MBD Demo movie transcript V1.0
SOLIDWORKS MBD provides an integrated, drawingless manufacturing solution which helps you define, organize, and publish 3D Product Manufacturing Information (PMI) and 3D model data into industry standard file formats.
Manufacturing intricate components with precise fits can be a complex and time consuming process. Creating drawings takes time, but communicating your design intent clearly and maintaining detailed multi-sheet drawings is more challenging. SOLIDWORKS MBD lets you apply your manufacturing information directly to the model making it easier to define, but also easier to understand.
In an assembly like this underwater camera housing where precise fits are required to prevent water ingress and where these gears need to mesh accurately to control zoom and focus, every part needs to be machined to very tight tolerances. This can mean high costs, but carefully considered geometric dimensioning and tolerancing can actually lower costs in some cases, so GD&T is not just for close tolerance parts and assemblies, it can be applied to any part.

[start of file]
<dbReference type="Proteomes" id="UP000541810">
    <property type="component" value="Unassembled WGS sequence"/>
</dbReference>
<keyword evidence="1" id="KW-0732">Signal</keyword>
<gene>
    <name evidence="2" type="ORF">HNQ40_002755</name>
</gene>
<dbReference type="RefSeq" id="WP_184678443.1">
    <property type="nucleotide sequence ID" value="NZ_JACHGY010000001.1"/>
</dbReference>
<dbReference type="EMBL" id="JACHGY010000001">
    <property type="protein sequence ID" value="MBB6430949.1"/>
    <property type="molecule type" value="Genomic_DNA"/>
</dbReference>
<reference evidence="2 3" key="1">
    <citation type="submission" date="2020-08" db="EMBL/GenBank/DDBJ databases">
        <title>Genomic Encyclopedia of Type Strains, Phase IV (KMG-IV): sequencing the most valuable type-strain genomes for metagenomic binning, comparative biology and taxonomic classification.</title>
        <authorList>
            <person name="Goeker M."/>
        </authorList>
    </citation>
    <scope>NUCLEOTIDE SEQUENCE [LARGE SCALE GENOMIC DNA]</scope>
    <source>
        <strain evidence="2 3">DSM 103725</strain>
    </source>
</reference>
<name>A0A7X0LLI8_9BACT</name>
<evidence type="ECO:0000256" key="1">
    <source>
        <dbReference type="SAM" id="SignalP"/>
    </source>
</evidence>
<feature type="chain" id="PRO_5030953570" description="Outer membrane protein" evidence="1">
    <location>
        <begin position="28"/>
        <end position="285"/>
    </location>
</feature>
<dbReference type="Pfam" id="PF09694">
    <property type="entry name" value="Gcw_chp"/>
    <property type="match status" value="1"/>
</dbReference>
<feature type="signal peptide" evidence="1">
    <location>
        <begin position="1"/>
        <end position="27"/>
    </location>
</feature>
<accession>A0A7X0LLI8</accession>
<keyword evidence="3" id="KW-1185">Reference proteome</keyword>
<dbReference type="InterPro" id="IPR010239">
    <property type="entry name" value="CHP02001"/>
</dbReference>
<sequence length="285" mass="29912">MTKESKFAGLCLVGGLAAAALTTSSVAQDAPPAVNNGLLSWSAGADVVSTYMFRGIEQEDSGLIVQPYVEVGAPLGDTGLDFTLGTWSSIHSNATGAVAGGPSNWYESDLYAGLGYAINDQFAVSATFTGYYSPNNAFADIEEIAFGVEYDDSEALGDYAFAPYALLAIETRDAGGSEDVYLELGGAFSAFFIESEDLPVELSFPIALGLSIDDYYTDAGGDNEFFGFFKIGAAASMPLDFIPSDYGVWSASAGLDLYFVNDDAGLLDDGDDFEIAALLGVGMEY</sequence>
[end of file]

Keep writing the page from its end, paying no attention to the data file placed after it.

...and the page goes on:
The process of setting up a fully detailed 3D model is straightforward, starting with considering how a part is assembled.
This blue gear plate is mounted on the base plate using these two bolts.
With this in mind, the gear plate needs to be dimensioned in such a way as to ensure that the gears mesh correctly and the whole assembly works as expected.
Taking a look at the gear plate itself, you can see that a couple of 3D Views have been set up in advance.
This 3D view is set up to show a set of notes that you may have found previously in a title block of a 2D drawing.
You can easily bring in standard notes from a text file or, from the design library like this.
Rather than just being dumb text, you can easily link information such as material into the note just by selecting it from a convenient drop down list.